both by men and women. The Greek by the Romans not at all. Gay-coloured
chldmys and tribon and peplos were upper materials were at all times worn by Greek
garments, the chlamys and tribon confined ladies, and often, too, by Roman ladies as
to men, and the peplos to women. The early as the 1st century B.C. Strong
upper dress worn in public life by a Roman colours do not appear to have been liked by
citizen was the toga; thapalla was peculiar the ancients. They were familiar with
to married ladies. There were other dresses stripes, plaids, and other patterns, as well
of the same kind commonly in use among as with ornaments of needlework and all
the Romans, for instance the l&cerna, Icena, kinds of embroidery. With regard to the
pcenula, the sdgum and
and synthesis
: fitting of dresses, it should be observed that
paludamentum were confined to military it was mostly the custom to weave them
service. (See, for further details, the according to measure, and there was there-
articles on the words in question.) Trousers fore no necessity, as in modern times, for
(Latin bracce, Greek anaxyridSs) were artistic cutting. The art of sewing was
only known as worn by the Orientals and quite subordinate, and confined mostly to
by the barbarians of the North. Among the stitching leaves together for garlands;
Romans no one wore them but the soldiers though sleeved garments, no doubt, required
stationed in the northern districts. In rather more care. Hence the fact that there
works of art, accordingly, trousers and the was no such thing in antiquity as a separate
long-sleeved chiton are an indication of tailoring trade. The necessary sewing was
barbarian costume. The custom of wrapping done by the ladies of the house, or by their
up the calf and thigh as a protection against slaves, and sometimes by the fullers, whose
the cold was deemed excusable in sickly business it was to measure the pieces of
and elderly people, but was thought effemi- cloth, to sell ready-made garments, and to
nate in others. The wool of the sheep was clean clothes. {See Pullees.)
at all times the staple material for cloth Shoes. The Greeks usually went bare-
stuffs. Linen, though known to the Greeks foot, except when out of the house ;but
of the Homeric age, was worn chiefly by they did not think it necessary to wear
the Ionian s, and less so by the inhabitants shoes, even in the street. On entering a
of Greece Proper. Among the Romans, the house, whether one's own or not, it was
use of linen was mostly confined to the customary to uncover the feet. The
girdle, though common among the Italian simplest form of covering for the feet was
tribes. Both sexes wore a linen girdle a sole fastened by straps (hypodema.) This
(subligdculum) and women a linen breast- is to be distinguished from the sandal
band. Women were the first to exchange (sanddlon, sandalion), which was worn
wool for linen, and this during the re- originally by men and afterwards by women.
144 CLOTHO COEMPTIO.
This was a more complicated set of straps, protection against the sun ladies carriedi
reaching as far as over the ankle, where umbrellas (Gr. skiadeiOn, Lat. umhrdcu-
they were fastened. They sometimes had lum, umbella), or made their servants carry
leather added at the sides and heel, so as to them. Fans (Gr. rMpds, Lat. fldbellum}
resemble a shoe. Close shoes of various were likewise in common use. These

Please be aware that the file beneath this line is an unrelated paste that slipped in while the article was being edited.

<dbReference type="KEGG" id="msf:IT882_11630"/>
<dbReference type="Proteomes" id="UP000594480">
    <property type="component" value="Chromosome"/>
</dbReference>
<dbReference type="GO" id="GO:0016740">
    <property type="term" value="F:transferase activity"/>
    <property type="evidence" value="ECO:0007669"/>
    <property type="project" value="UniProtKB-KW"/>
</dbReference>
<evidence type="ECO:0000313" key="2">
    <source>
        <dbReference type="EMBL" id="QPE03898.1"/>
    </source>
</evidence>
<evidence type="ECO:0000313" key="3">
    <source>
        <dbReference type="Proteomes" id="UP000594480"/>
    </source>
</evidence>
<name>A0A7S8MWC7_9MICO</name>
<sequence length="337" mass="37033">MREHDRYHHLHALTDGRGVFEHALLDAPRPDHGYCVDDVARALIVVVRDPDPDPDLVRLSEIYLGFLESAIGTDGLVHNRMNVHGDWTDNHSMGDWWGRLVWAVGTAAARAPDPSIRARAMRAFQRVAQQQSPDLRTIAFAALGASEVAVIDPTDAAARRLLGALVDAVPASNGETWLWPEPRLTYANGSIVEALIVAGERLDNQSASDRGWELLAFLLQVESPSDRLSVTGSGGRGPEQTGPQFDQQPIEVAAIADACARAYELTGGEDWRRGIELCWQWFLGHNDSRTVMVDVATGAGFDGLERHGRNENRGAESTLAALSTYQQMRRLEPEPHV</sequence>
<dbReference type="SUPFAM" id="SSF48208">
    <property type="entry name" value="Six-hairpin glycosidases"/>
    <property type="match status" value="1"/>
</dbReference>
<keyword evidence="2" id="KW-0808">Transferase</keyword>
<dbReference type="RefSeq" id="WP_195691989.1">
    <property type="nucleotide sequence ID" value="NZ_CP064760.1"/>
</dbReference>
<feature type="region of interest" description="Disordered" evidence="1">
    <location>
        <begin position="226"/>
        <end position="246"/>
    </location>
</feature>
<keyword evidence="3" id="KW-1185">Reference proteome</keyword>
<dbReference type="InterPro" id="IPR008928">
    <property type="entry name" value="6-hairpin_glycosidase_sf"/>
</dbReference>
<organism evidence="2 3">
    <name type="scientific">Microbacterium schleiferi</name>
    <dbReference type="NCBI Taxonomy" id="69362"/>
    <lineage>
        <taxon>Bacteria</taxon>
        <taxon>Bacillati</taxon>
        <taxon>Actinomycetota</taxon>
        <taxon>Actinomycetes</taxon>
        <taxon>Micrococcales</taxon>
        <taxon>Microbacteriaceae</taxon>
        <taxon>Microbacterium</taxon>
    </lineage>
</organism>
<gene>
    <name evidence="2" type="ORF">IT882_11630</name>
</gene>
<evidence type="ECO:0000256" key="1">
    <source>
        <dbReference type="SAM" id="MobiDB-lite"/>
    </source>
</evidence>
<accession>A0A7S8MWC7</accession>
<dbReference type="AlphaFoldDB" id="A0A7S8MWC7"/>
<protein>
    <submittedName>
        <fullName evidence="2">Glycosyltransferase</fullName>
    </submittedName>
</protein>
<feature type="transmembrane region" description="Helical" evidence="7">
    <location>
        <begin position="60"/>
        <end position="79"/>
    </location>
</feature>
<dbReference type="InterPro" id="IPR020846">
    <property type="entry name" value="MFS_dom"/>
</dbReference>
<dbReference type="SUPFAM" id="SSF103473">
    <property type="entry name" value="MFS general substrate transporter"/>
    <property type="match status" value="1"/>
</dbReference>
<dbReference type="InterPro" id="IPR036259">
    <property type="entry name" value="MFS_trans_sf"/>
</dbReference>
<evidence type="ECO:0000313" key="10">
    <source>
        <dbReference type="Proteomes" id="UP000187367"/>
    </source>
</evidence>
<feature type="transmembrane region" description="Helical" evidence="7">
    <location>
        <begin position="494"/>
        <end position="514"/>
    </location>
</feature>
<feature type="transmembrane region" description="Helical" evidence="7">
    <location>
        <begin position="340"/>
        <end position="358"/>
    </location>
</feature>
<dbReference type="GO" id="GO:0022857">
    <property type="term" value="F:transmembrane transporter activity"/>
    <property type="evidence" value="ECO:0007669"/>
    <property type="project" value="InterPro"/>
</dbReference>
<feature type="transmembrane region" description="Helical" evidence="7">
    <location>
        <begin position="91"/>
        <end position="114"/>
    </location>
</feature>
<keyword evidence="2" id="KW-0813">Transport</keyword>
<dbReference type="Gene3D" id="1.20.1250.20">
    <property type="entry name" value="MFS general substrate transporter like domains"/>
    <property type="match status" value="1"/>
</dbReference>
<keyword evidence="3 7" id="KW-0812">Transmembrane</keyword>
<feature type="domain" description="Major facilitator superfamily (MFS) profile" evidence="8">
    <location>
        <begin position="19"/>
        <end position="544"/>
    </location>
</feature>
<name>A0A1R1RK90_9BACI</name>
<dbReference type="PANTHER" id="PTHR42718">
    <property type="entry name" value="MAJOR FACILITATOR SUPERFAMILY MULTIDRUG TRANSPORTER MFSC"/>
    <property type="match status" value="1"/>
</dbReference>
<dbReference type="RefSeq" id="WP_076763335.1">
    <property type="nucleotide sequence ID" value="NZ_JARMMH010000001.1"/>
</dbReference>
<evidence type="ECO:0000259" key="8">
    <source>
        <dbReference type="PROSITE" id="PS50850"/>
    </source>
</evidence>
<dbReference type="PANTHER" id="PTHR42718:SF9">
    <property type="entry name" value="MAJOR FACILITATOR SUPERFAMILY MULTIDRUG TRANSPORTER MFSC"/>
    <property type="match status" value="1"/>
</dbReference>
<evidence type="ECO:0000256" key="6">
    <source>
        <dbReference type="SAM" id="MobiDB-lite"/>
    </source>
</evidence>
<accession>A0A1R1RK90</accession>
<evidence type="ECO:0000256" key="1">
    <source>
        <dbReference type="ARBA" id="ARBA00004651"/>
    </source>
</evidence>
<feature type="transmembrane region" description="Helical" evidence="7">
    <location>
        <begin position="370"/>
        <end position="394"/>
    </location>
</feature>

kinds, fastened over the foot, .were also were made of gaily-painted bits of wood,,
worn by men and women. There were, and the feathers of peacocks or other birds,,
besides, several kinds of boots, among which and were generally in the shape of leaves.
may be mentioned the endrdmis and Ornaments. Rings were in fashion both
cdthurnus (see EndHomis, OothuA^us). among men and women. The only other
Among the Romans, men and women metal ornaments which men would have
when at home, and generally in private any opportunity for wearing in ordinary
life, (sdlSa), which was only
wore a sandal life were the clasps or brooches {fibulce}
taken off at meals ;but a respectable used for fastening dresses or girdles. These
Roman would hardly show himself bare- were of bronze, silver, or gold, and often
footed out of doors. With the toga went adorned with costly jewels. Besides rings
the shoe called calceus, of which there and clasps, women wore needles in their
were differents kinds, varying according hair, and ear-rings, necklaces, and bracelets
to rank (see Calceus). Ladies usually, on their wrists and arms, sometimes even
when out of doors, wore shoes of white or on their ankles. The trinkets that have
coloured leather, which formed an impor- been preserved from antiquity exhibit the
tant part of their toilette, especially under greatest conceivable variety of form. One-
the Empire, when the sexes rivalled each of the commonest forms for a bracelet is
other in the splendour of their shoes, the that of a snake, surrounding the arm once,,
men appearing in white and red leather, or in several spirals. An equal variety is
the emperor and great personages wearing observable in the ornamentations of pearls,
shoes adorned with gold and even with precious stones, and the like.
jewels. Among the Romans generally, a Clotho (Gr. Klotho). See Mcer^.
great variety of shoes was in use, many of Cl^mgne (Gr. KlymSne) (in Greek myth-
them borrowed from other countries (see ology)- (1) Daughter of Catreus, wife of
Ceepida, Soccus). Wooden shoes (sculpo- Nauplius, and mother of Palamedes. {See-
nBce) were worn by slaves and peasants. Naupijus.)
For the military boot in use under the (2) Daughter of Oceanus, and mother of
Empire, see Caliga. Phagthon by HeliSs. {See Phaethon.)
Coverings for the head. The upper Cljtaemnestra (Gr. Klytaimnestra more